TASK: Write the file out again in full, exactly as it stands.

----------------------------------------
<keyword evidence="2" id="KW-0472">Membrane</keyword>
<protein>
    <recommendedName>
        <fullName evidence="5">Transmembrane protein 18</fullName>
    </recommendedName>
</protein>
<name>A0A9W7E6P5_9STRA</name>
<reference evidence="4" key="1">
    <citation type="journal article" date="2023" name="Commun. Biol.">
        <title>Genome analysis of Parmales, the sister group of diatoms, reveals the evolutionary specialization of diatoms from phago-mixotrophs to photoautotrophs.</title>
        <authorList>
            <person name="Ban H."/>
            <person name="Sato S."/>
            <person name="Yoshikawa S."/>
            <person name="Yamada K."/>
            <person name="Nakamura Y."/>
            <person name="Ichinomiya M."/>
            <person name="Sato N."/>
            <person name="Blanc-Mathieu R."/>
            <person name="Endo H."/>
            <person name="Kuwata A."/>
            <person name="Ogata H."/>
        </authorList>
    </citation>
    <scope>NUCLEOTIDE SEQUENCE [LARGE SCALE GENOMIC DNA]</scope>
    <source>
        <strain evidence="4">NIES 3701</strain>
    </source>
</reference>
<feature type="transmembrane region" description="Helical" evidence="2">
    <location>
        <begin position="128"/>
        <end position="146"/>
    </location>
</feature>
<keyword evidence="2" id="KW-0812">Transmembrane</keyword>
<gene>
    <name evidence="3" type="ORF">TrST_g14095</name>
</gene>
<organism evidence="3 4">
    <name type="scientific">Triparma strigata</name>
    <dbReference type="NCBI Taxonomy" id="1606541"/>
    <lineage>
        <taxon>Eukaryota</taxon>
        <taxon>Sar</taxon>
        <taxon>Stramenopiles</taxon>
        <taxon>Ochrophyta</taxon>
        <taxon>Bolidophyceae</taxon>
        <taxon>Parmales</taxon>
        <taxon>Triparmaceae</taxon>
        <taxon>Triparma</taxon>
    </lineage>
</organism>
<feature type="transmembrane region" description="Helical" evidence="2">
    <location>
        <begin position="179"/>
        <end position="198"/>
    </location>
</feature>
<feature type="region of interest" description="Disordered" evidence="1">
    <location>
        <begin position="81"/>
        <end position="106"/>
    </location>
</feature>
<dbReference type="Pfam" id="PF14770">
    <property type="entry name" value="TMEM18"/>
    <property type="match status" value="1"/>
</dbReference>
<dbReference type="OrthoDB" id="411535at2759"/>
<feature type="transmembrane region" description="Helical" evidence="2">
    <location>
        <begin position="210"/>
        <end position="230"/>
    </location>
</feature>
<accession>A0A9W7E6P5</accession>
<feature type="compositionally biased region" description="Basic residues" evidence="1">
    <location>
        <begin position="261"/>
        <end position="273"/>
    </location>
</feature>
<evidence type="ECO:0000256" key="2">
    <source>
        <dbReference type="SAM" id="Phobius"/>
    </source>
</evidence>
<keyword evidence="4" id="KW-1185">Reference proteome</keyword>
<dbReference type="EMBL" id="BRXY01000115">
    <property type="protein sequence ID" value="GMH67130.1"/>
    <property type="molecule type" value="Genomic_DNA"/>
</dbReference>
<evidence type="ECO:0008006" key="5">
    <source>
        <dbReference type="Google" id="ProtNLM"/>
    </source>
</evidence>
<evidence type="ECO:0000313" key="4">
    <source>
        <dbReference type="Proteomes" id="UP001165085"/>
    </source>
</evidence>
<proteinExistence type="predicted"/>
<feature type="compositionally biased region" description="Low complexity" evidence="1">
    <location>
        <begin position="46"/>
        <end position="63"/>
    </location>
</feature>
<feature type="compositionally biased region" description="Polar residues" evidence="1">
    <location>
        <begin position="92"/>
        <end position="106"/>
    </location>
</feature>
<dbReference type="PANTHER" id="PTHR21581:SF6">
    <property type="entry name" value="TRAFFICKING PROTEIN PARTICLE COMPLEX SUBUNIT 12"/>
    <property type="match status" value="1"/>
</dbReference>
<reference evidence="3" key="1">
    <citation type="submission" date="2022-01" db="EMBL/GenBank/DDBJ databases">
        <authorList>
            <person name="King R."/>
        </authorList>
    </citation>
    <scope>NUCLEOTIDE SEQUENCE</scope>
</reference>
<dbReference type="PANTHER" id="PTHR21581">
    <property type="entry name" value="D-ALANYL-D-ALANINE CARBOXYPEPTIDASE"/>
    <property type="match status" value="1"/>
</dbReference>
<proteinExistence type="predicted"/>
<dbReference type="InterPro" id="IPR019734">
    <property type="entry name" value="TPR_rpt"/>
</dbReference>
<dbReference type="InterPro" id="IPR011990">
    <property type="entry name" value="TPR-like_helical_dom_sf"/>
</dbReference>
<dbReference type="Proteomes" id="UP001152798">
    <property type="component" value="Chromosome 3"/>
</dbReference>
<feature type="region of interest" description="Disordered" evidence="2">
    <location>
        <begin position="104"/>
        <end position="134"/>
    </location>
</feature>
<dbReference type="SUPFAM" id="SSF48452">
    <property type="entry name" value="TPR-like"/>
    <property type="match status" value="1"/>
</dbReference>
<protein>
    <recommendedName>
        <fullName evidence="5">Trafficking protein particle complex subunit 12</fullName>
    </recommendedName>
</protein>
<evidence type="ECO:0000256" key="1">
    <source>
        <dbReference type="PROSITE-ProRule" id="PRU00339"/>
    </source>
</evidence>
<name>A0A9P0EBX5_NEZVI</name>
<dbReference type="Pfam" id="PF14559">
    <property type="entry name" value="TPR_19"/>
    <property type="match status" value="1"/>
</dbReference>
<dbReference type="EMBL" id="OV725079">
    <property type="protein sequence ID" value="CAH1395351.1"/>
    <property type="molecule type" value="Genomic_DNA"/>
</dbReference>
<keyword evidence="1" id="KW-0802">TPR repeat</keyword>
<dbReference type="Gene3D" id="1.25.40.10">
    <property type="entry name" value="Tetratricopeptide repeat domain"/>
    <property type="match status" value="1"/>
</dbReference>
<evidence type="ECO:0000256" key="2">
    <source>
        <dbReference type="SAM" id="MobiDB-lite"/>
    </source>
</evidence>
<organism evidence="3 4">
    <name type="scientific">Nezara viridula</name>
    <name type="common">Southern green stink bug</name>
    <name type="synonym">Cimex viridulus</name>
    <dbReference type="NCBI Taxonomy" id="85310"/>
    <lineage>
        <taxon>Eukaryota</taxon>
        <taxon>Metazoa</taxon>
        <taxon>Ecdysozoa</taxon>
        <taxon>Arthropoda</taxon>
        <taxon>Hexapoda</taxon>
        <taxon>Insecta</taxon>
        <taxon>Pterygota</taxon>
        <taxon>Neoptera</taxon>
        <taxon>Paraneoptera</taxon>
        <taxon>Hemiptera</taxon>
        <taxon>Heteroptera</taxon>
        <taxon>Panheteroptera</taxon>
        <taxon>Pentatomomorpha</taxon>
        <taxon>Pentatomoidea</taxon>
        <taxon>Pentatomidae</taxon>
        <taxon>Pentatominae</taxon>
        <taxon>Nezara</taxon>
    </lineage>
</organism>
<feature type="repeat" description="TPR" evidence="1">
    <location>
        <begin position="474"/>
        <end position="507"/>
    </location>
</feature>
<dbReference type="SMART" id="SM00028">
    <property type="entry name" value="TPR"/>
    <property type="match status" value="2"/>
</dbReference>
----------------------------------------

<keyword evidence="2" id="KW-0472">Membrane</keyword>
<protein>
    <recommendedName>
        <fullName evidence="5">Transmembrane protein 18</fullName>
    </recommendedName>
</protein>
<name>A0A9W7E6P5_9STRA</name>
<reference evidence="4" key="1">
    <citation type="journal article" date="2023" name="Commun. Biol.">
        <title>Genome analysis of Parmales, the sister group of diatoms, reveals the evolutionary specialization of diatoms from phago-mixotrophs to photoautotrophs.</title>
        <authorList>
            <person name="Ban H."/>
            <person name="Sato S."/>
            <person name="Yoshikawa S."/>
            <person name="Yamada K."/>
            <person name="Nakamura Y."/>
            <person name="Ichinomiya M."/>
            <person name="Sato N."/>
            <person name="Blanc-Mathieu R."/>
            <person name="Endo H."/>
            <person name="Kuwata A."/>
            <person name="Ogata H."/>
        </authorList>
    </citation>
    <scope>NUCLEOTIDE SEQUENCE [LARGE SCALE GENOMIC DNA]</scope>
    <source>
        <strain evidence="4">NIES 3701</strain>
    </source>
</reference>
<feature type="transmembrane region" description="Helical" evidence="2">
    <location>
        <begin position="128"/>
        <end position="146"/>
    </location>
</feature>
<keyword evidence="2" id="KW-0812">Transmembrane</keyword>
<gene>
    <name evidence="3" type="ORF">TrST_g14095</name>
</gene>
<organism evidence="3 4">
    <name type="scientific">Triparma strigata</name>
    <dbReference type="NCBI Taxonomy" id="1606541"/>
    <lineage>
        <taxon>Eukaryota</taxon>
        <taxon>Sar</taxon>
        <taxon>Stramenopiles</taxon>
        <taxon>Ochrophyta</taxon>
        <taxon>Bolidophyceae</taxon>
        <taxon>Parmales</taxon>
        <taxon>Triparmaceae</taxon>
        <taxon>Triparma</taxon>
    </lineage>
</organism>
<feature type="transmembrane region" description="Helical" evidence="2">
    <location>
        <begin position="179"/>
        <end position="198"/>
    </location>
</feature>
<feature type="region of interest" description="Disordered" evidence="1">
    <location>
        <begin position="81"/>
        <end position="106"/>
    </location>
</feature>
<dbReference type="Pfam" id="PF14770">
    <property type="entry name" value="TMEM18"/>
    <property type="match status" value="1"/>
</dbReference>
<dbReference type="OrthoDB" id="411535at2759"/>
<feature type="transmembrane region" description="Helical" evidence="2">
    <location>
        <begin position="210"/>
        <end position="230"/>
    </location>
</feature>
<accession>A0A9W7E6P5</accession>
<feature type="compositionally biased region" description="Basic residues" evidence="1">
    <location>
        <begin position="261"/>
        <end position="273"/>
    </location>
</feature>
<evidence type="ECO:0000256" key="2">
    <source>
        <dbReference type="SAM" id="Phobius"/>
    </source>
</evidence>
<keyword evidence="4" id="KW-1185">Reference proteome</keyword>
<dbReference type="EMBL" id="BRXY01000115">
    <property type="protein sequence ID" value="GMH67130.1"/>
    <property type="molecule type" value="Genomic_DNA"/>
</dbReference>
<evidence type="ECO:0008006" key="5">
    <source>
        <dbReference type="Google" id="ProtNLM"/>
    </source>
</evidence>
<evidence type="ECO:0000313" key="4">
    <source>
        <dbReference type="Proteomes" id="UP001165085"/>
    </source>
</evidence>
<proteinExistence type="predicted"/>
<feature type="compositionally biased region" description="Low complexity" evidence="1">
    <location>
        <begin position="46"/>
        <end position="63"/>
    </location>
</feature>
<feature type="compositionally biased region" description="Polar residues" evidence="1">
    <location>
        <begin position="92"/>
        <end position="106"/>
    </location>
</feature>
<dbReference type="PANTHER" id="PTHR21581:SF6">
    <property type="entry name" value="TRAFFICKING PROTEIN PARTICLE COMPLEX SUBUNIT 12"/>
    <property type="match status" value="1"/>
</dbReference>
<reference evidence="3" key="1">
    <citation type="submission" date="2022-01" db="EMBL/GenBank/DDBJ databases">
        <authorList>
            <person name="King R."/>
        </authorList>
    </citation>
    <scope>NUCLEOTIDE SEQUENCE</scope>
</reference>
<dbReference type="PANTHER" id="PTHR21581">
    <property type="entry name" value="D-ALANYL-D-ALANINE CARBOXYPEPTIDASE"/>
    <property type="match status" value="1"/>
</dbReference>
<proteinExistence type="predicted"/>
<dbReference type="InterPro" id="IPR019734">
    <property type="entry name" value="TPR_rpt"/>
</dbReference>
<dbReference type="InterPro" id="IPR011990">
    <property type="entry name" value="TPR-like_helical_dom_sf"/>
</dbReference>
<dbReference type="Proteomes" id="UP001152798">
    <property type="component" value="Chromosome 3"/>
</dbReference>
<feature type="region of interest" description="Disordered" evidence="2">
    <location>
        <begin position="104"/>
        <end position="134"/>
    </location>
</feature>
<dbReference type="SUPFAM" id="SSF48452">
    <property type="entry name" value="TPR-like"/>
    <property type="match status" value="1"/>
</dbReference>
<protein>
    <recommendedName>
        <fullName evidence="5">Trafficking protein particle complex subunit 12</fullName>
    </recommendedName>
</protein>
<evidence type="ECO:0000256" key="1">
    <source>
        <dbReference type="PROSITE-ProRule" id="PRU00339"/>
    </source>
</evidence>
<name>A0A9P0EBX5_NEZVI</name>
<dbReference type="Pfam" id="PF14559">
    <property type="entry name" value="TPR_19"/>
    <property type="match status" value="1"/>
</dbReference>
<dbReference type="EMBL" id="OV725079">
    <property type="protein sequence ID" value="CAH1395351.1"/>
    <property type="molecule type" value="Genomic_DNA"/>
</dbReference>
<keyword evidence="1" id="KW-0802">TPR repeat</keyword>
<dbReference type="Gene3D" id="1.25.40.10">
    <property type="entry name" value="Tetratricopeptide repeat domain"/>
    <property type="match status" value="1"/>
</dbReference>
<evidence type="ECO:0000256" key="2">
    <source>
        <dbReference type="SAM" id="MobiDB-lite"/>
    </source>
</evidence>
<organism evidence="3 4">
    <name type="scientific">Nezara viridula</name>
    <name type="common">Southern green stink bug</name>
    <name type="synonym">Cimex viridulus</name>
    <dbReference type="NCBI Taxonomy" id="85310"/>
    <lineage>
        <taxon>Eukaryota</taxon>
        <taxon>Metazoa</taxon>
        <taxon>Ecdysozoa</taxon>
        <taxon>Arthropoda</taxon>
        <taxon>Hexapoda</taxon>
        <taxon>Insecta</taxon>
        <taxon>Pterygota</taxon>
        <taxon>Neoptera</taxon>
        <taxon>Paraneoptera</taxon>
        <taxon>Hemiptera</taxon>
        <taxon>Heteroptera</taxon>
        <taxon>Panheteroptera</taxon>
        <taxon>Pentatomomorpha</taxon>
        <taxon>Pentatomoidea</taxon>
        <taxon>Pentatomidae</taxon>
        <taxon>Pentatominae</taxon>
        <taxon>Nezara</taxon>
    </lineage>
</organism>
<feature type="repeat" description="TPR" evidence="1">
    <location>
        <begin position="474"/>
        <end position="507"/>
    </location>
</feature>
<dbReference type="SMART" id="SM00028">
    <property type="entry name" value="TPR"/>
    <property type="match status" value="2"/>
</dbReference>